The Summer of 1992 was memorable for at the time, this ten-year-old kid. The Summer of blockbusters including those of Batman Returns and Aladdin were fun movie-going memories among a very disappointing release of Alien 3 that just totally sucked in the eyes of this fifth-grade graduate. Beyond a handful of movies catered to someone like me releasing for the summer crowds and the introduction to a little arcade number at the gameway alleys entitled Mortal Kombat, little was grabbing my attention for this soon-to-be middle schooler who was just entering into her seriously awkward phase of existence- one of which 30 years later is still struggling to come out of. That is until one fateful day in early August of 1992.
After a round of horror movie rentals at my local Action Video, my pops and I ran into the next-door Osco Drugs to grab some soda and snacks. On every trip there, I would obviously make my way to the toy and magazine section when I came across something eye-popping. A book that stood out from the rest nestled in between some Judy Blume bullshit and something else I can’t even recall. The cover was unlike anything I had ever seen: a drippy slime-like title with tiny raised bumps etched within compared to that of a brail-like quality with a colorful yet dark and eerie picture of a haunted house on the cover splashed with a Blob purplish-pink background, (done by Tim Jacobus who has illustrated over 100 Goosebumps covers for Stine). “Welcome To Dead House” was the first entry of these books to eventually come home with me and so began the Summer of Goosebumps with many thereafter for millions of kids just like me.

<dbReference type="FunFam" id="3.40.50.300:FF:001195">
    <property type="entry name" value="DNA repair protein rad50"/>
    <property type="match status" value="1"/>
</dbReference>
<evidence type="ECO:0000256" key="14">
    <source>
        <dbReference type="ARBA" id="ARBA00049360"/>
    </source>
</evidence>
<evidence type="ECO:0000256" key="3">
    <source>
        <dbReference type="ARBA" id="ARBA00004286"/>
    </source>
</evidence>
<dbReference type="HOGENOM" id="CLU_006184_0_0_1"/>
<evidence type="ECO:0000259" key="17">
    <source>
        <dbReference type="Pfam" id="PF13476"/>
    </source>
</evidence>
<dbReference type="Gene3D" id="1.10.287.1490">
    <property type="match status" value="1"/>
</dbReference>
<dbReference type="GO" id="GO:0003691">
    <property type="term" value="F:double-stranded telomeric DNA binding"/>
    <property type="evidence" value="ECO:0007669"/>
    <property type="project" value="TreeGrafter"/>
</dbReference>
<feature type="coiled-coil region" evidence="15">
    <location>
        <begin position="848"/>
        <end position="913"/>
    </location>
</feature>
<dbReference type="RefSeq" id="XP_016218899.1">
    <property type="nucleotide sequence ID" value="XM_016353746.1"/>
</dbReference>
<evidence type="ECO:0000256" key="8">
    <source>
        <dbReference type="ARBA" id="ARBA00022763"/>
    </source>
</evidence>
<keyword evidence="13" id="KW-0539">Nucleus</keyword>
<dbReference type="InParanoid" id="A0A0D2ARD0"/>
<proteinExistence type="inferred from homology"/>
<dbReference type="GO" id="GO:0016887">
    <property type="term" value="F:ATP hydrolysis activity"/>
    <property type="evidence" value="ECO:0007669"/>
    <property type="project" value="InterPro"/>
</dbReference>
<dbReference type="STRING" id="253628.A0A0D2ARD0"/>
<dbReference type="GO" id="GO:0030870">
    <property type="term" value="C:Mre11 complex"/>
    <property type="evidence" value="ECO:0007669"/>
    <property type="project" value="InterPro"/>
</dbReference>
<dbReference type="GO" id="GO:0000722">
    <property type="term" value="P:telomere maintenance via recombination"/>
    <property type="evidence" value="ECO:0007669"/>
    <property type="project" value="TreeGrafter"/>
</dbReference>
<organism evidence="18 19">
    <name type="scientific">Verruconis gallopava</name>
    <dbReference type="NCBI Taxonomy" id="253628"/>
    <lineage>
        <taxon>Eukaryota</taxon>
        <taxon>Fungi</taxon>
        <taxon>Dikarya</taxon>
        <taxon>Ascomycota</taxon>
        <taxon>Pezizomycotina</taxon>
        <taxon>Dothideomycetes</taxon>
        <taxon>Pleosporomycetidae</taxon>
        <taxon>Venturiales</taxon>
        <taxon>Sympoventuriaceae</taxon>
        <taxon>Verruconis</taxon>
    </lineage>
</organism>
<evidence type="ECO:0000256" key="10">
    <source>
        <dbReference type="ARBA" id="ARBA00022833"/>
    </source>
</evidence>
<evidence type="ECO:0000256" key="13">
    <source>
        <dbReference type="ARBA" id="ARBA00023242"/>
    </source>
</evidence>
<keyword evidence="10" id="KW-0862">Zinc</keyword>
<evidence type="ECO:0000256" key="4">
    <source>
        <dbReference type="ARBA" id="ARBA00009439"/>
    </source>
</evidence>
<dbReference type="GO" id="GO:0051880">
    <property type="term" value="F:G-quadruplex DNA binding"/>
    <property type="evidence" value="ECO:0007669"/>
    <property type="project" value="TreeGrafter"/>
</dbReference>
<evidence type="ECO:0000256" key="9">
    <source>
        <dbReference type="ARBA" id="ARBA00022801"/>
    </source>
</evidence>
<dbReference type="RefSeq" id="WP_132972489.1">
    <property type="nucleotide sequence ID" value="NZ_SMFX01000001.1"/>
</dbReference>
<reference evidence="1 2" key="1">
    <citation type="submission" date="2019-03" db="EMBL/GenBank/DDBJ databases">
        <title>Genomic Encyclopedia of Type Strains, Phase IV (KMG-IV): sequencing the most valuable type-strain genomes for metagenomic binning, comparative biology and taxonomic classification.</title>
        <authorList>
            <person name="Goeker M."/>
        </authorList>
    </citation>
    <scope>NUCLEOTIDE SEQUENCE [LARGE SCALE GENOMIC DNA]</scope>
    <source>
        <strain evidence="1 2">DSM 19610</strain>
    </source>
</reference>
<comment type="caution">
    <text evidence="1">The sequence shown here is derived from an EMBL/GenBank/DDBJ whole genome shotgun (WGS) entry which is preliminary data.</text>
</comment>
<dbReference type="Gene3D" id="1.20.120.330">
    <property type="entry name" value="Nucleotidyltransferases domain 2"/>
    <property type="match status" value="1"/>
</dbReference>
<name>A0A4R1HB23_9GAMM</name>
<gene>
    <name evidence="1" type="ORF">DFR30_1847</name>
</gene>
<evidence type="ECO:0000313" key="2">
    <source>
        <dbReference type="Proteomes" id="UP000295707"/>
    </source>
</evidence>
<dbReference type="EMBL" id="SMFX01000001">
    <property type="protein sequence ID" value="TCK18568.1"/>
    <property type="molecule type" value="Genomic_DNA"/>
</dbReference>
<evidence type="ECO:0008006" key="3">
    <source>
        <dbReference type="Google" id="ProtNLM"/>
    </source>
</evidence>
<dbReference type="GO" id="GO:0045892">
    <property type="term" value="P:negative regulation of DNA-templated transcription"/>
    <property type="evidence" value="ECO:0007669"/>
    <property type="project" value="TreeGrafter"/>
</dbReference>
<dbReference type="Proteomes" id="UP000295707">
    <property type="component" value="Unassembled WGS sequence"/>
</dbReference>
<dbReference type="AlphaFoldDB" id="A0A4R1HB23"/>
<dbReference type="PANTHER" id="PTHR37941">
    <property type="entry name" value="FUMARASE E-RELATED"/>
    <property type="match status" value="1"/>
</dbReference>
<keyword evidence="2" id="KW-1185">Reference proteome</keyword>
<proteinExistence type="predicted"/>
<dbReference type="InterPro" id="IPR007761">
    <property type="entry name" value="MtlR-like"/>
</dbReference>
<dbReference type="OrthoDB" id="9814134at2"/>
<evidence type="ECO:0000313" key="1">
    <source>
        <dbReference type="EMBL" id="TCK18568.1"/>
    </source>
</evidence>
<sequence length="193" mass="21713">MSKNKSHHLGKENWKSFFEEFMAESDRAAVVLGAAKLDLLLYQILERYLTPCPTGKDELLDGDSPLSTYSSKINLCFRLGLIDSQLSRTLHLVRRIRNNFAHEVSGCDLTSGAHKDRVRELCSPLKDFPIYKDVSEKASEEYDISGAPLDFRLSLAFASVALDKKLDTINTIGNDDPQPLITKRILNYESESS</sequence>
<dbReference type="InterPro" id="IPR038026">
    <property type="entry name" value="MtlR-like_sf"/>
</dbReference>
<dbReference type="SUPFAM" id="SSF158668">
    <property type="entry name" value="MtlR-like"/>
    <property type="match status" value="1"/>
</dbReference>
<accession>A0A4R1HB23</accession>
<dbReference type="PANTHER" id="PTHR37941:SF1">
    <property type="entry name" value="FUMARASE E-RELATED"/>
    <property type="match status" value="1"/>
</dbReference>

I had also become completely obsessed with collecting every single book upon release and let me tell you something: Middle School Scholastic Book Fairs became even more glorious with the addition of Goosebumps and posters my friends.